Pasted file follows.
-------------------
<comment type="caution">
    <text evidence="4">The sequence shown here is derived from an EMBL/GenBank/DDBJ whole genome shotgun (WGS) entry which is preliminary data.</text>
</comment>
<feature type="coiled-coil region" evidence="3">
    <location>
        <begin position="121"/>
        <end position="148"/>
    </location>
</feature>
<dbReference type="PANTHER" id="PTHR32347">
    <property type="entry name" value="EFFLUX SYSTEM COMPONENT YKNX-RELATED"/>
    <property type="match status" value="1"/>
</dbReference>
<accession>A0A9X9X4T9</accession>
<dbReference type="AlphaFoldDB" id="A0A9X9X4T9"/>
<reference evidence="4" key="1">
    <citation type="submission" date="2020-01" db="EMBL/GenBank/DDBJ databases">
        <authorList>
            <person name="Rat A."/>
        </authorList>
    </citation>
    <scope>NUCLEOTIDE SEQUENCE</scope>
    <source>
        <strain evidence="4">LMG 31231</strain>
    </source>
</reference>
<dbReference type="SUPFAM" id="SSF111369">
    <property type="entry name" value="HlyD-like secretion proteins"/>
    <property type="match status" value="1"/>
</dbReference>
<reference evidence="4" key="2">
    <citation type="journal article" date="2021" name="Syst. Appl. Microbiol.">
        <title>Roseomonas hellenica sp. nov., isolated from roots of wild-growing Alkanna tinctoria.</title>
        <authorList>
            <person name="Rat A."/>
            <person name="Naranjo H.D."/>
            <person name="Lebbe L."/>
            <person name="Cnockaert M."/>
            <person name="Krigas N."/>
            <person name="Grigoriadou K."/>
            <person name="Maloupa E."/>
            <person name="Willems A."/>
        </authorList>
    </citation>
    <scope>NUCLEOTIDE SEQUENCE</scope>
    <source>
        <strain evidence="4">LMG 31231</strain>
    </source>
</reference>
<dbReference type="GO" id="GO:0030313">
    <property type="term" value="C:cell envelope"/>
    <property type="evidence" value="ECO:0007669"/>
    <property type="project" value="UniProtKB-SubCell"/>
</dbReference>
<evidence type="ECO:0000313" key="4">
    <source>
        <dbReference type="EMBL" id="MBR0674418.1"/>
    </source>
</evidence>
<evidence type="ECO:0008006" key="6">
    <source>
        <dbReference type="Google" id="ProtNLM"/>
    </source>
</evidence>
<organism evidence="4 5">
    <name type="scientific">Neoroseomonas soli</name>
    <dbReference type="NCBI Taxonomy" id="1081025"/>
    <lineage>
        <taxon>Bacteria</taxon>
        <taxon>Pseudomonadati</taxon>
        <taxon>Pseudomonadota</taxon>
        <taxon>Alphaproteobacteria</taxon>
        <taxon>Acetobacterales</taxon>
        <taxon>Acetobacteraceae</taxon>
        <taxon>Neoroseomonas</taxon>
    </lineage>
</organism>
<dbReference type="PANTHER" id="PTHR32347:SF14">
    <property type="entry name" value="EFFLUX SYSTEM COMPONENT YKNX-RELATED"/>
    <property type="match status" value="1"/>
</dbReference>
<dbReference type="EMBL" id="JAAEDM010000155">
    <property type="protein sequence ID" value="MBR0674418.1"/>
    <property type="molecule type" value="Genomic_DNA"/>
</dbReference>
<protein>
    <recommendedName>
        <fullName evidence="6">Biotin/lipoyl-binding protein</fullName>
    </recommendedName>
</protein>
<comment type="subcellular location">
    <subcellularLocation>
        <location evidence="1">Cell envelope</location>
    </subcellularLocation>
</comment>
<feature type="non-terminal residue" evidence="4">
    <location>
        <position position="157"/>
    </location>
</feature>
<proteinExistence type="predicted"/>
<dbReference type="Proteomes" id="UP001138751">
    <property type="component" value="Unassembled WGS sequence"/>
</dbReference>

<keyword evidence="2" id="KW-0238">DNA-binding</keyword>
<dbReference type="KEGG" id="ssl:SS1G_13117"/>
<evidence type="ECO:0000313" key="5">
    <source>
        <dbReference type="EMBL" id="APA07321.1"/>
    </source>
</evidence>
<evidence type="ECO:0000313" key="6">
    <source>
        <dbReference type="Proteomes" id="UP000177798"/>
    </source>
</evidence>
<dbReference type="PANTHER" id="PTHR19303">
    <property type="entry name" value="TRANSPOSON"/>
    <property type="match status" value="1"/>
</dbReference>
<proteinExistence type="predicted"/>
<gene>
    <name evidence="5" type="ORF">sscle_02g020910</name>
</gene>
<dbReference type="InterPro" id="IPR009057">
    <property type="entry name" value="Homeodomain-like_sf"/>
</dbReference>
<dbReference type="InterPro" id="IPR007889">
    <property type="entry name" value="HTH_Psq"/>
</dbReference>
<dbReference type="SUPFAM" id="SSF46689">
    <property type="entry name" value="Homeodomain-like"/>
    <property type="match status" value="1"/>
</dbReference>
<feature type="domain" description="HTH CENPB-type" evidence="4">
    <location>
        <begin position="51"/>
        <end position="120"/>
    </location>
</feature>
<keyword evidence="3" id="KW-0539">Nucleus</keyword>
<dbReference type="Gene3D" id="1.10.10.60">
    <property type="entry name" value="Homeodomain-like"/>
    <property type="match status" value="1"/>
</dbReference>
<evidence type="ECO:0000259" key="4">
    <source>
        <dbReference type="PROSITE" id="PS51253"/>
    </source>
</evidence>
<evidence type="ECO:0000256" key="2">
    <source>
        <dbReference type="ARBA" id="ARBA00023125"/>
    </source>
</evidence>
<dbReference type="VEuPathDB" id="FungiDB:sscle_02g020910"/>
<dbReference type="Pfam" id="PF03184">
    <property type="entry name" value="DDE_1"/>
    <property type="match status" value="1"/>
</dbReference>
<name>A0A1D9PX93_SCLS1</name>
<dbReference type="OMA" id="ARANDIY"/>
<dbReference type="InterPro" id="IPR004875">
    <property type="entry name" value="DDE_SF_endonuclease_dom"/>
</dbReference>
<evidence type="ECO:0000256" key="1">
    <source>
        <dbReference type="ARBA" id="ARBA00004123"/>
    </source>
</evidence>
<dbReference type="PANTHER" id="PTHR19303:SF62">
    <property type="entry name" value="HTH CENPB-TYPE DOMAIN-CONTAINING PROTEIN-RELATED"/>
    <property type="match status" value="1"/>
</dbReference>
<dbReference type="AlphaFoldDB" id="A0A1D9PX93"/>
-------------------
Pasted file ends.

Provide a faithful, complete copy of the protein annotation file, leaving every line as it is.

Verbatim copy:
<comment type="caution">
    <text evidence="4">The sequence shown here is derived from an EMBL/GenBank/DDBJ whole genome shotgun (WGS) entry which is preliminary data.</text>
</comment>
<feature type="coiled-coil region" evidence="3">
    <location>
        <begin position="121"/>
        <end position="148"/>
    </location>
</feature>
<dbReference type="PANTHER" id="PTHR32347">
    <property type="entry name" value="EFFLUX SYSTEM COMPONENT YKNX-RELATED"/>
    <property type="match status" value="1"/>
</dbReference>
<accession>A0A9X9X4T9</accession>
<dbReference type="AlphaFoldDB" id="A0A9X9X4T9"/>
<reference evidence="4" key="1">
    <citation type="submission" date="2020-01" db="EMBL/GenBank/DDBJ databases">
        <authorList>
            <person name="Rat A."/>
        </authorList>
    </citation>
    <scope>NUCLEOTIDE SEQUENCE</scope>
    <source>
        <strain evidence="4">LMG 31231</strain>
    </source>
</reference>
<dbReference type="SUPFAM" id="SSF111369">
    <property type="entry name" value="HlyD-like secretion proteins"/>
    <property type="match status" value="1"/>
</dbReference>
<reference evidence="4" key="2">
    <citation type="journal article" date="2021" name="Syst. Appl. Microbiol.">
        <title>Roseomonas hellenica sp. nov., isolated from roots of wild-growing Alkanna tinctoria.</title>
        <authorList>
            <person name="Rat A."/>
            <person name="Naranjo H.D."/>
            <person name="Lebbe L."/>
            <person name="Cnockaert M."/>
            <person name="Krigas N."/>
            <person name="Grigoriadou K."/>
            <person name="Maloupa E."/>
            <person name="Willems A."/>
        </authorList>
    </citation>
    <scope>NUCLEOTIDE SEQUENCE</scope>
    <source>
        <strain evidence="4">LMG 31231</strain>
    </source>
</reference>
<dbReference type="GO" id="GO:0030313">
    <property type="term" value="C:cell envelope"/>
    <property type="evidence" value="ECO:0007669"/>
    <property type="project" value="UniProtKB-SubCell"/>
</dbReference>
<evidence type="ECO:0000313" key="4">
    <source>
        <dbReference type="EMBL" id="MBR0674418.1"/>
    </source>
</evidence>
<evidence type="ECO:0008006" key="6">
    <source>
        <dbReference type="Google" id="ProtNLM"/>
    </source>
</evidence>
<organism evidence="4 5">
    <name type="scientific">Neoroseomonas soli</name>
    <dbReference type="NCBI Taxonomy" id="1081025"/>
    <lineage>
        <taxon>Bacteria</taxon>
        <taxon>Pseudomonadati</taxon>
        <taxon>Pseudomonadota</taxon>
        <taxon>Alphaproteobacteria</taxon>
        <taxon>Acetobacterales</taxon>
        <taxon>Acetobacteraceae</taxon>
        <taxon>Neoroseomonas</taxon>
    </lineage>
</organism>
<dbReference type="PANTHER" id="PTHR32347:SF14">
    <property type="entry name" value="EFFLUX SYSTEM COMPONENT YKNX-RELATED"/>
    <property type="match status" value="1"/>
</dbReference>
<dbReference type="EMBL" id="JAAEDM010000155">
    <property type="protein sequence ID" value="MBR0674418.1"/>
    <property type="molecule type" value="Genomic_DNA"/>
</dbReference>
<protein>
    <recommendedName>
        <fullName evidence="6">Biotin/lipoyl-binding protein</fullName>
    </recommendedName>
</protein>
<comment type="subcellular location">
    <subcellularLocation>
        <location evidence="1">Cell envelope</location>
    </subcellularLocation>
</comment>
<feature type="non-terminal residue" evidence="4">
    <location>
        <position position="157"/>
    </location>
</feature>
<proteinExistence type="predicted"/>
<dbReference type="Proteomes" id="UP001138751">
    <property type="component" value="Unassembled WGS sequence"/>
</dbReference>

<keyword evidence="2" id="KW-0238">DNA-binding</keyword>
<dbReference type="KEGG" id="ssl:SS1G_13117"/>
<evidence type="ECO:0000313" key="5">
    <source>
        <dbReference type="EMBL" id="APA07321.1"/>
    </source>
</evidence>
<evidence type="ECO:0000313" key="6">
    <source>
        <dbReference type="Proteomes" id="UP000177798"/>
    </source>
</evidence>
<dbReference type="PANTHER" id="PTHR19303">
    <property type="entry name" value="TRANSPOSON"/>
    <property type="match status" value="1"/>
</dbReference>
<proteinExistence type="predicted"/>
<gene>
    <name evidence="5" type="ORF">sscle_02g020910</name>
</gene>
<dbReference type="InterPro" id="IPR009057">
    <property type="entry name" value="Homeodomain-like_sf"/>
</dbReference>
<dbReference type="InterPro" id="IPR007889">
    <property type="entry name" value="HTH_Psq"/>
</dbReference>
<dbReference type="SUPFAM" id="SSF46689">
    <property type="entry name" value="Homeodomain-like"/>
    <property type="match status" value="1"/>
</dbReference>
<feature type="domain" description="HTH CENPB-type" evidence="4">
    <location>
        <begin position="51"/>
        <end position="120"/>
    </location>
</feature>
<keyword evidence="3" id="KW-0539">Nucleus</keyword>
<dbReference type="Gene3D" id="1.10.10.60">
    <property type="entry name" value="Homeodomain-like"/>
    <property type="match status" value="1"/>
</dbReference>
<evidence type="ECO:0000259" key="4">
    <source>
        <dbReference type="PROSITE" id="PS51253"/>
    </source>
</evidence>
<evidence type="ECO:0000256" key="2">
    <source>
        <dbReference type="ARBA" id="ARBA00023125"/>
    </source>
</evidence>
<dbReference type="VEuPathDB" id="FungiDB:sscle_02g020910"/>
<dbReference type="Pfam" id="PF03184">
    <property type="entry name" value="DDE_1"/>
    <property type="match status" value="1"/>
</dbReference>
<name>A0A1D9PX93_SCLS1</name>
<dbReference type="OMA" id="ARANDIY"/>
<dbReference type="InterPro" id="IPR004875">
    <property type="entry name" value="DDE_SF_endonuclease_dom"/>
</dbReference>
<evidence type="ECO:0000256" key="1">
    <source>
        <dbReference type="ARBA" id="ARBA00004123"/>
    </source>
</evidence>
<dbReference type="PANTHER" id="PTHR19303:SF62">
    <property type="entry name" value="HTH CENPB-TYPE DOMAIN-CONTAINING PROTEIN-RELATED"/>
    <property type="match status" value="1"/>
</dbReference>
<dbReference type="AlphaFoldDB" id="A0A1D9PX93"/>